According to a recent article in The Economist, incidents of insider trading continue to grow on Wall Street, despite attempts to curb such activity. The Economist report cites two academic studies; the first maintains that inside traders profited even during the global economic crisis; the second suggests that the entire share-trading system is rigged.
With concerns about insider trading dogging corporations around the world, business leaders find themselves in the position of trying to play defense against a number of tricky and unsavory possibilities that include the following:
- How do we guard against those moments when temptation proves too much?
- What warning signs might exist that flag certain trades or sales?
- How can we know who among our employees is in the possession of information that might be considered sensitive?
- How can we educate our employees so they know the letter of the law before they break it accidentally?
As reported by Brittany De Lea of Fox Business, insider trading 'carries potential penalties including a maximum prison sentence of up to 20 years, maximum criminal fine of up to $5 million, and maximum fine for corporations of up to $25 million.' In addition, civil penalties may rise as high as three times the amount of profits gained or losses avoided by the unlawful trades.
As steep as these penalties may seem, they do not take into account the reputational damage that insider trading does to the organization as a whole. More so than some other crimes, insider trading reflects back onto the culture of the entire organization, and can plant seeds of doubt within the minds of investors and clients, effectively tainting the entire brand through the actions of a single individual.
The Unfair Trade
When does trading in company stock cross the line into criminal activity?
The difference between insider trading and legal trading can sometimes be difficult to spot. For example, according to Andrew Sebastian of Investopedia, it is not illegal for a company's directors, employees or management to trade their company's stock, even if they have special knowledge that might affect the price of the stock or the overall value of the organization. All these company traders need to do is report those trades to the Securities and Exchange Commission (SEC). The SEC, in turn, reports those trades to the wider public.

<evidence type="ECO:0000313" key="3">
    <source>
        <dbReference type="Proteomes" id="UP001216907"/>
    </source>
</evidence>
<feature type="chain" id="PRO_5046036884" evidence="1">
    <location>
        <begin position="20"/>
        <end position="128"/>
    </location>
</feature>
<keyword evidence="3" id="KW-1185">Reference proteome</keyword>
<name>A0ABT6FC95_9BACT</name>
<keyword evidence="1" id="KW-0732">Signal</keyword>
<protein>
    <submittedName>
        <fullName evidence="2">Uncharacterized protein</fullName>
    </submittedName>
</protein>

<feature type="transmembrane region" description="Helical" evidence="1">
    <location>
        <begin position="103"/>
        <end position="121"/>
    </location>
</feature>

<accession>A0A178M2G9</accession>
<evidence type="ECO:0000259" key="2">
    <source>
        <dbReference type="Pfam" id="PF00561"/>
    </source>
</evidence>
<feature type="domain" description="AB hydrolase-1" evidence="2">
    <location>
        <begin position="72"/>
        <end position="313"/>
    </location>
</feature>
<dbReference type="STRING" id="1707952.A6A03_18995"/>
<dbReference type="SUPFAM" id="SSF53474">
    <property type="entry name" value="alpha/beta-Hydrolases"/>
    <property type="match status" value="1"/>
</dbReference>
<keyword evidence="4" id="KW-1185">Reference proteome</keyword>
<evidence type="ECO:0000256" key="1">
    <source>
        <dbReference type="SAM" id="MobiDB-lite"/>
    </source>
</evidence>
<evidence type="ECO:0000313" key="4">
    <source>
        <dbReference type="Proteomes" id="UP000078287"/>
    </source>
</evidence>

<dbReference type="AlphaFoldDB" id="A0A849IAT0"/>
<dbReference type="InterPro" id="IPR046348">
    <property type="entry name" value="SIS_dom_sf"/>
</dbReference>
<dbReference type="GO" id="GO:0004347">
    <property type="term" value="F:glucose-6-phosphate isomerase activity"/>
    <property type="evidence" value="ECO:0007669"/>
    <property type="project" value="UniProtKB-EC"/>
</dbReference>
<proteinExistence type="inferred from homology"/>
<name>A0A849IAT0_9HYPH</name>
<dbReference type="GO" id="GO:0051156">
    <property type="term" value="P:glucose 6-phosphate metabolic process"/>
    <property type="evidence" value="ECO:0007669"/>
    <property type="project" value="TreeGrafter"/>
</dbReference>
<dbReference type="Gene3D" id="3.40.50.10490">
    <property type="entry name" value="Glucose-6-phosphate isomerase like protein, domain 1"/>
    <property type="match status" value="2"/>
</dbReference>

What is illegal is when a company's employee or representative shares the nonpublic, material information with friends, family or fund managers for the purpose of influencing their stock trades and purchases. Likewise, when a non-company employee, such as a government regulator or an employee at an accounting firm, law firm or a brokerage, uses material, nonpublic information to take advantage of the market, this is insider trading. Material, nonpublic information is any information that may change a stock's value that is not disclosed to the general public. Such information may include the following:
- The intention to launch a takeover bid, auction, public offering or stock repurchase.
- A pending resignation or dismissal of a senior executive.
- A pending significant purchase or sale.
- A pending significant legal or regulatory proceeding or settlement.
- A pending earnings release that is inconsistent with expectations.